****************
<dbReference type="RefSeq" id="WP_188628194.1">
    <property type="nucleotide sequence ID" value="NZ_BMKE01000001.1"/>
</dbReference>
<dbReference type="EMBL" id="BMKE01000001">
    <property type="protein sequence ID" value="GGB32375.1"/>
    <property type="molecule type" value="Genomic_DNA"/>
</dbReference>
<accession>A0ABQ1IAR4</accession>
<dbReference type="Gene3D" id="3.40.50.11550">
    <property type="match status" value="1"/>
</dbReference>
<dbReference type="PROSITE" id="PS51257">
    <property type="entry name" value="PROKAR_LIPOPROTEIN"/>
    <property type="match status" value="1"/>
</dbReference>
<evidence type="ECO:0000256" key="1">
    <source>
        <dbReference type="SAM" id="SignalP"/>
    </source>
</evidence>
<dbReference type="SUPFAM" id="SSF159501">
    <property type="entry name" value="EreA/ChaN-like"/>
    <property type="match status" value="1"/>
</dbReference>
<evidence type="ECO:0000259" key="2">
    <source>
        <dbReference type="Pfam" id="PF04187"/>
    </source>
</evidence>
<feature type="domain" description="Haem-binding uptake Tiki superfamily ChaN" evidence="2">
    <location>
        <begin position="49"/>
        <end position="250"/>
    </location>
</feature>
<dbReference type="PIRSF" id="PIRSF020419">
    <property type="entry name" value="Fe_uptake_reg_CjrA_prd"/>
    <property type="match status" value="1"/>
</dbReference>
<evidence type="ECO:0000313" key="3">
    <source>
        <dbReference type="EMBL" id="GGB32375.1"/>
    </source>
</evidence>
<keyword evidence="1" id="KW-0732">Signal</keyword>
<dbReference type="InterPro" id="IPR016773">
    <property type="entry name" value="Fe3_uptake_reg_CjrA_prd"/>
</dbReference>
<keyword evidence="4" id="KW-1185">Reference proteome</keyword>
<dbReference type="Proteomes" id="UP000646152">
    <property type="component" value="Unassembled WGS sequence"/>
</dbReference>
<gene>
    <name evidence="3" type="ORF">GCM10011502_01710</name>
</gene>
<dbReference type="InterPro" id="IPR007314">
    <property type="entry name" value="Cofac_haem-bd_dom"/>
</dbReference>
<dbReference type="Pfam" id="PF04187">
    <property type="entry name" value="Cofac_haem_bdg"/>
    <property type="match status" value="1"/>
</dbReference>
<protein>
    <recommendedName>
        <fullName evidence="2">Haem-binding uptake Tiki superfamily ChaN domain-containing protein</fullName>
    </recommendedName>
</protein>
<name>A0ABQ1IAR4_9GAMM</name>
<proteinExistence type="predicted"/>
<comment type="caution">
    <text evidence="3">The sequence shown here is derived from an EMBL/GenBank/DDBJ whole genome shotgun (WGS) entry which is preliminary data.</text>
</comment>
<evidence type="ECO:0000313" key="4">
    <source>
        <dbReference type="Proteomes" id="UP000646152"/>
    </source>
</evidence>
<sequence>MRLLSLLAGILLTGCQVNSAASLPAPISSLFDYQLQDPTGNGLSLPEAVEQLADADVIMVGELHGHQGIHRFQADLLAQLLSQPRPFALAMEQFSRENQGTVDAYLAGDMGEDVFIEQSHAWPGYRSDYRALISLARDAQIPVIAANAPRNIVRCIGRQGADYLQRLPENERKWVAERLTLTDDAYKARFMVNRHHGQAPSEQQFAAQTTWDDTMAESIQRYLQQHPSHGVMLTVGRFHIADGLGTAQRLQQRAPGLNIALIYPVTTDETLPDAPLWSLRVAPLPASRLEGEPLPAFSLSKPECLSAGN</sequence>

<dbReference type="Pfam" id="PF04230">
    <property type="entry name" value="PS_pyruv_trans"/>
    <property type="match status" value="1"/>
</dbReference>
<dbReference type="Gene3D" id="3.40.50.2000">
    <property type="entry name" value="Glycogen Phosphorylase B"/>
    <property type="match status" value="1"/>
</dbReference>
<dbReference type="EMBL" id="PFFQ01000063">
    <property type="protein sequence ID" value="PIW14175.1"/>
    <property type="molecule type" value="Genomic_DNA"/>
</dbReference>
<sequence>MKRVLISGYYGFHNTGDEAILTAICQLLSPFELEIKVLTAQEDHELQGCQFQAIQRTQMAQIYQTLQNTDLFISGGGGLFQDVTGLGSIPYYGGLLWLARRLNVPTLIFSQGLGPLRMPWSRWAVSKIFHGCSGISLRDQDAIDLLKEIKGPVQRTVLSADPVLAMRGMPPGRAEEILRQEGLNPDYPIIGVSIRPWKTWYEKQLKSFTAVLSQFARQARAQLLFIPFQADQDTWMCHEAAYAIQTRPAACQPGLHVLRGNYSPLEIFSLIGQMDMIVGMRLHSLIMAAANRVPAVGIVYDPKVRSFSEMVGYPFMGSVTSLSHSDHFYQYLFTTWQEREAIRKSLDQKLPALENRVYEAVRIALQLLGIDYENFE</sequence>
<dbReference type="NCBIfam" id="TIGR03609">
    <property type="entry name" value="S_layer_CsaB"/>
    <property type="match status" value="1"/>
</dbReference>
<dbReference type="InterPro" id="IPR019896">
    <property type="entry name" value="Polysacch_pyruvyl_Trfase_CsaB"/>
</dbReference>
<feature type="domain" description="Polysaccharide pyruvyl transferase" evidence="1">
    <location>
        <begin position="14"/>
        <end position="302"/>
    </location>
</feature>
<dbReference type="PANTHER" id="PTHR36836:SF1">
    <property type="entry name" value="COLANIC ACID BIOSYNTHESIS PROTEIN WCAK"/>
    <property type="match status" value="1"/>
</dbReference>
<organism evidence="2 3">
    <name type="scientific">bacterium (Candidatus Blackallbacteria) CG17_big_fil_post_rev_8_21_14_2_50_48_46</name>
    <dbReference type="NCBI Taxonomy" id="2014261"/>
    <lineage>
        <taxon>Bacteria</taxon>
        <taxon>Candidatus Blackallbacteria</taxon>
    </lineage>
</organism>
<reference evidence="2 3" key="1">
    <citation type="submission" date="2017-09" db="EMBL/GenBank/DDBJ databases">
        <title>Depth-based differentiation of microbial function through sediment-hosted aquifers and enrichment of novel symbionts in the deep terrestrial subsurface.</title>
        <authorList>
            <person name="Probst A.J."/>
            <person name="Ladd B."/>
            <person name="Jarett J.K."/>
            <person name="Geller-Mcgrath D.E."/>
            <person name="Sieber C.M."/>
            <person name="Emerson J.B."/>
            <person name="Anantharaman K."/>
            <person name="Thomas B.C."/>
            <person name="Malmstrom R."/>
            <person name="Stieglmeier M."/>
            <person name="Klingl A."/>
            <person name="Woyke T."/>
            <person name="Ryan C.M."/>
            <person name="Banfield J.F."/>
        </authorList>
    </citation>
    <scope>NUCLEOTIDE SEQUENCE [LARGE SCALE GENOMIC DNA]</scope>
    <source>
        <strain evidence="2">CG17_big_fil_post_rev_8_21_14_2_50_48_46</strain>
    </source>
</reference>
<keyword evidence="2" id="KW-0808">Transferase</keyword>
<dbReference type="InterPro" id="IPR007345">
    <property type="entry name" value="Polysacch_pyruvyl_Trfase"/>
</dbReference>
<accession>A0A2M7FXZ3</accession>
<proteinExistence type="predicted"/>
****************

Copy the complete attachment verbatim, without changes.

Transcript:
<dbReference type="RefSeq" id="WP_188628194.1">
    <property type="nucleotide sequence ID" value="NZ_BMKE01000001.1"/>
</dbReference>
<dbReference type="EMBL" id="BMKE01000001">
    <property type="protein sequence ID" value="GGB32375.1"/>
    <property type="molecule type" value="Genomic_DNA"/>
</dbReference>
<accession>A0ABQ1IAR4</accession>
<dbReference type="Gene3D" id="3.40.50.11550">
    <property type="match status" value="1"/>
</dbReference>
<dbReference type="PROSITE" id="PS51257">
    <property type="entry name" value="PROKAR_LIPOPROTEIN"/>
    <property type="match status" value="1"/>
</dbReference>
<evidence type="ECO:0000256" key="1">
    <source>
        <dbReference type="SAM" id="SignalP"/>
    </source>
</evidence>
<dbReference type="SUPFAM" id="SSF159501">
    <property type="entry name" value="EreA/ChaN-like"/>
    <property type="match status" value="1"/>
</dbReference>
<evidence type="ECO:0000259" key="2">
    <source>
        <dbReference type="Pfam" id="PF04187"/>
    </source>
</evidence>
<feature type="domain" description="Haem-binding uptake Tiki superfamily ChaN" evidence="2">
    <location>
        <begin position="49"/>
        <end position="250"/>
    </location>
</feature>
<dbReference type="PIRSF" id="PIRSF020419">
    <property type="entry name" value="Fe_uptake_reg_CjrA_prd"/>
    <property type="match status" value="1"/>
</dbReference>
<evidence type="ECO:0000313" key="3">
    <source>
        <dbReference type="EMBL" id="GGB32375.1"/>
    </source>
</evidence>
<keyword evidence="1" id="KW-0732">Signal</keyword>
<dbReference type="InterPro" id="IPR016773">
    <property type="entry name" value="Fe3_uptake_reg_CjrA_prd"/>
</dbReference>
<keyword evidence="4" id="KW-1185">Reference proteome</keyword>
<dbReference type="Proteomes" id="UP000646152">
    <property type="component" value="Unassembled WGS sequence"/>
</dbReference>
<gene>
    <name evidence="3" type="ORF">GCM10011502_01710</name>
</gene>
<dbReference type="InterPro" id="IPR007314">
    <property type="entry name" value="Cofac_haem-bd_dom"/>
</dbReference>
<dbReference type="Pfam" id="PF04187">
    <property type="entry name" value="Cofac_haem_bdg"/>
    <property type="match status" value="1"/>
</dbReference>
<protein>
    <recommendedName>
        <fullName evidence="2">Haem-binding uptake Tiki superfamily ChaN domain-containing protein</fullName>
    </recommendedName>
</protein>
<name>A0ABQ1IAR4_9GAMM</name>
<proteinExistence type="predicted"/>
<comment type="caution">
    <text evidence="3">The sequence shown here is derived from an EMBL/GenBank/DDBJ whole genome shotgun (WGS) entry which is preliminary data.</text>
</comment>
<evidence type="ECO:0000313" key="4">
    <source>
        <dbReference type="Proteomes" id="UP000646152"/>
    </source>
</evidence>
<sequence>MRLLSLLAGILLTGCQVNSAASLPAPISSLFDYQLQDPTGNGLSLPEAVEQLADADVIMVGELHGHQGIHRFQADLLAQLLSQPRPFALAMEQFSRENQGTVDAYLAGDMGEDVFIEQSHAWPGYRSDYRALISLARDAQIPVIAANAPRNIVRCIGRQGADYLQRLPENERKWVAERLTLTDDAYKARFMVNRHHGQAPSEQQFAAQTTWDDTMAESIQRYLQQHPSHGVMLTVGRFHIADGLGTAQRLQQRAPGLNIALIYPVTTDETLPDAPLWSLRVAPLPASRLEGEPLPAFSLSKPECLSAGN</sequence>

<dbReference type="Pfam" id="PF04230">
    <property type="entry name" value="PS_pyruv_trans"/>
    <property type="match status" value="1"/>
</dbReference>
<dbReference type="Gene3D" id="3.40.50.2000">
    <property type="entry name" value="Glycogen Phosphorylase B"/>
    <property type="match status" value="1"/>
</dbReference>
<dbReference type="EMBL" id="PFFQ01000063">
    <property type="protein sequence ID" value="PIW14175.1"/>
    <property type="molecule type" value="Genomic_DNA"/>
</dbReference>
<sequence>MKRVLISGYYGFHNTGDEAILTAICQLLSPFELEIKVLTAQEDHELQGCQFQAIQRTQMAQIYQTLQNTDLFISGGGGLFQDVTGLGSIPYYGGLLWLARRLNVPTLIFSQGLGPLRMPWSRWAVSKIFHGCSGISLRDQDAIDLLKEIKGPVQRTVLSADPVLAMRGMPPGRAEEILRQEGLNPDYPIIGVSIRPWKTWYEKQLKSFTAVLSQFARQARAQLLFIPFQADQDTWMCHEAAYAIQTRPAACQPGLHVLRGNYSPLEIFSLIGQMDMIVGMRLHSLIMAAANRVPAVGIVYDPKVRSFSEMVGYPFMGSVTSLSHSDHFYQYLFTTWQEREAIRKSLDQKLPALENRVYEAVRIALQLLGIDYENFE</sequence>
<dbReference type="NCBIfam" id="TIGR03609">
    <property type="entry name" value="S_layer_CsaB"/>
    <property type="match status" value="1"/>
</dbReference>
<dbReference type="InterPro" id="IPR019896">
    <property type="entry name" value="Polysacch_pyruvyl_Trfase_CsaB"/>
</dbReference>
<feature type="domain" description="Polysaccharide pyruvyl transferase" evidence="1">
    <location>
        <begin position="14"/>
        <end position="302"/>
    </location>
</feature>
<dbReference type="PANTHER" id="PTHR36836:SF1">
    <property type="entry name" value="COLANIC ACID BIOSYNTHESIS PROTEIN WCAK"/>
    <property type="match status" value="1"/>
</dbReference>
<organism evidence="2 3">
    <name type="scientific">bacterium (Candidatus Blackallbacteria) CG17_big_fil_post_rev_8_21_14_2_50_48_46</name>
    <dbReference type="NCBI Taxonomy" id="2014261"/>
    <lineage>
        <taxon>Bacteria</taxon>
        <taxon>Candidatus Blackallbacteria</taxon>
    </lineage>
</organism>
<reference evidence="2 3" key="1">
    <citation type="submission" date="2017-09" db="EMBL/GenBank/DDBJ databases">
        <title>Depth-based differentiation of microbial function through sediment-hosted aquifers and enrichment of novel symbionts in the deep terrestrial subsurface.</title>
        <authorList>
            <person name="Probst A.J."/>
            <person name="Ladd B."/>
            <person name="Jarett J.K."/>
            <person name="Geller-Mcgrath D.E."/>
            <person name="Sieber C.M."/>
            <person name="Emerson J.B."/>
            <person name="Anantharaman K."/>
            <person name="Thomas B.C."/>
            <person name="Malmstrom R."/>
            <person name="Stieglmeier M."/>
            <person name="Klingl A."/>
            <person name="Woyke T."/>
            <person name="Ryan C.M."/>
            <person name="Banfield J.F."/>
        </authorList>
    </citation>
    <scope>NUCLEOTIDE SEQUENCE [LARGE SCALE GENOMIC DNA]</scope>
    <source>
        <strain evidence="2">CG17_big_fil_post_rev_8_21_14_2_50_48_46</strain>
    </source>
</reference>
<keyword evidence="2" id="KW-0808">Transferase</keyword>
<dbReference type="InterPro" id="IPR007345">
    <property type="entry name" value="Polysacch_pyruvyl_Trfase"/>
</dbReference>
<accession>A0A2M7FXZ3</accession>
<proteinExistence type="predicted"/>